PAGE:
“I wish you were my teacher, Mrs. McKay,” she announced before flouncing away.
I wish I had a little girl just like you.
Libby briefly squeezed her eyes shut. Don’t go there. She had enough issues and failures to deal with, thank you very much, starting with the demise of her marriage to Quinn McKay.
Damn stubborn man. What would spur him into action? To get across this wasn’t a game? This was their life hanging in the balance.
Quinn hadn’t balked at her demand of a trial separation. He’d taken it in stride and blithely continued his day-to-day life on the ranch, content to hole up in the horse trailer until she “came to her senses”.
Three months had gone by and they were at an impasse.
It didn’t help Libby hadn’t spoken directly to her husband in that time frame. Her involvement with their ranching operation made their lack of daily communication a real dilemma. Being the efficient sort, she’d created a schedule for ranch business and bill paying, and for personal issues, such as when Quinn could use the shower and the washer and dryer in the house.
The system worked, but it forced them to leave each other notes. His were terse and to the point. Hers were polite and filled with detailed explanations. Which pretty much summed up their marriage in the last year or so.
But Libby still loved Quinn. She missed him like crazy. Yet after last night, she questioned whether love was enough. Why wouldn’t he fight for her? For them? Why was it solely up to her to enact the changes they both so desperately needed?
If you’re so eager for change, why haven’t you signed the legal complaint paperwork the attorney gave you that’s been in your desk for a month?
But at least she’d made an effort to test her wings and gauge if walking away from him for good was a possibility. Bored and lonely, Libby had started hanging out with her single female coworkers at Ziggy’s, a bar which catered to a younger crowd than the other honky-tonks in the area. Getting hit on by eager, hot cowboys did wonders for her self-esteem, even when she’d only flirted, danced and accepted the occasional free drink.
Then Quinn began showing up. He’d hunker down in a booth, drinking beer, sometimes alone, sometimes with his brother. Quinn never approached her. He just watched her.
Until last night.
Quinn’s clipped, “Get your goddamn hands off my wife,” had instilled a tiny seed of hope. Libby secretly wished for Quinn the Barbarian to hoist her over his shoulder and cart her out of the bar. She fantasized her he-man would be in such a lust-filled state to have her, he’d fuck her against his dirty pickup, not caring who might see him staking his claim.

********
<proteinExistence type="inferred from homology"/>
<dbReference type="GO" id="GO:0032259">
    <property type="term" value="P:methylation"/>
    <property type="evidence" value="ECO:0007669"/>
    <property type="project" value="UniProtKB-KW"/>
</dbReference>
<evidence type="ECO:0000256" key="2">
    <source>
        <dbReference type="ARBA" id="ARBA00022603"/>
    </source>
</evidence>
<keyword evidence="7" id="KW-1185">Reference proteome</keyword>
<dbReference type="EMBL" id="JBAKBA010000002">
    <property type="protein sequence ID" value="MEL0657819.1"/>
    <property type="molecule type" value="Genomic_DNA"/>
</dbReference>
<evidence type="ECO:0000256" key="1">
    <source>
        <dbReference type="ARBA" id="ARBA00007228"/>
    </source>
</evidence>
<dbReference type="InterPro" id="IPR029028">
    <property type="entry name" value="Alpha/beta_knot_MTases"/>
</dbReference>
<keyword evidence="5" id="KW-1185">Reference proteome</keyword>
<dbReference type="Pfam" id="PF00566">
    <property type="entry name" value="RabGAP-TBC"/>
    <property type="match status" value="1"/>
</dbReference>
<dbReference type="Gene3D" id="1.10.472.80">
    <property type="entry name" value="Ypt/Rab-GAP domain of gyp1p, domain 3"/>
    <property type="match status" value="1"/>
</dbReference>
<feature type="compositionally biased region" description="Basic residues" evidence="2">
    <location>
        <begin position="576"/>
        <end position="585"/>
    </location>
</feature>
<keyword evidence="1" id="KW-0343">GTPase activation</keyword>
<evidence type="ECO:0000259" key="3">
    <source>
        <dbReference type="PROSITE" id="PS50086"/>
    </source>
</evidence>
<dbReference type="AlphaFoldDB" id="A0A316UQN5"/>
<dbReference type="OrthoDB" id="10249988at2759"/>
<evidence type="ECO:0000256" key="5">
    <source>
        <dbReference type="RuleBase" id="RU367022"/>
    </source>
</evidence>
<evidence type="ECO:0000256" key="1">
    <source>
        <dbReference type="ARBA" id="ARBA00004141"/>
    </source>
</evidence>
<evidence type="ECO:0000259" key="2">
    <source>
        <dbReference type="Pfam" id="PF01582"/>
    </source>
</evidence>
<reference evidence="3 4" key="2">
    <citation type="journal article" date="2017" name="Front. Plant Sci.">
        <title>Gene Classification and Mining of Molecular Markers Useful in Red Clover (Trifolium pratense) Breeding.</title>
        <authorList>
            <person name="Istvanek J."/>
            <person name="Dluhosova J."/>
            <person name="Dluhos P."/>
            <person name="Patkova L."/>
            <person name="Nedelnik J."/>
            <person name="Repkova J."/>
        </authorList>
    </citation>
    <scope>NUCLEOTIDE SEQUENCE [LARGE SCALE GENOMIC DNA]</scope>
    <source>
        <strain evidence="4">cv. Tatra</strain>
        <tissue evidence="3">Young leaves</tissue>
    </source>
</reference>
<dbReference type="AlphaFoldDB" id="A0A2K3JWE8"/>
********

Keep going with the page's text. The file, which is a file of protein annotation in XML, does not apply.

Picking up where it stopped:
Afterward, he’d race them home and make mad, passionate love to her for days on end. In their bed.
On the kitchen table. In the shower. Up against the corral. All the while confessing his undying love for her. Profess he’d been a fool. He’d do anything to keep her and guarantee her happiness for the rest of their lives.
That hadn’t happened. Libby had to face reality—it probably never would. Last night Quinn had simply muttered and walked away. Given up. Dashing her idiotic, girlish romantic dreams of reconciliation.
Tears fell as she reached for the file folder in the back of the drawer. She pulled out the sheaf of legal papers titled Complaint. Libby scrawled her name on the bottom line, dated it and crammed the whole works in a manila envelope.
The rest of Mrs. Rich’s rambunctious second-grade class barreled into the library. Libby hastily set the envelope on her desk and put the whole thing out of her mind.
A sage-scented breeze stirred Libby’s hair as she exited the school hours later. Exhausted, she juggled a bag of books and her car keys, so she didn’t notice the man leaning against her car until the tips of his boots were within view.
Libby raised her chin. Her heart whomped when her gaze caught familiar blue eyes.
Even after fourteen years together, just seeing him set her pulse racing. Quinn was the stereotypical Wyoming rancher, more rugged looking than classically handsome. He’d maintained the same stocky build as in his younger years, although it appeared he’d dropped weight since being forced to cook his own meals. But it looked good on him. Everything looked good on him.
His face was smoothly shaven. The fresh scent of his aftershave, mixed with the aroma of his sun-warmed skin, drifted toward her, swamping her with longing.
To top it off, Quinn had worn her favorite shirt, the one she’d bought him for Christmas, navy blue with pearl-snap buttons and white stitching around the pocket flaps. The cut of the material showcased his wide shoulders and broad chest. The sleeves hugged his muscled biceps, every bulge earned the hard way from manual labor required to run a ranch. The dark fabric emphasized his coloring, his blackish-brown hair, the long, thick, sooty lashes surrounding his mesmerizing blue eyes.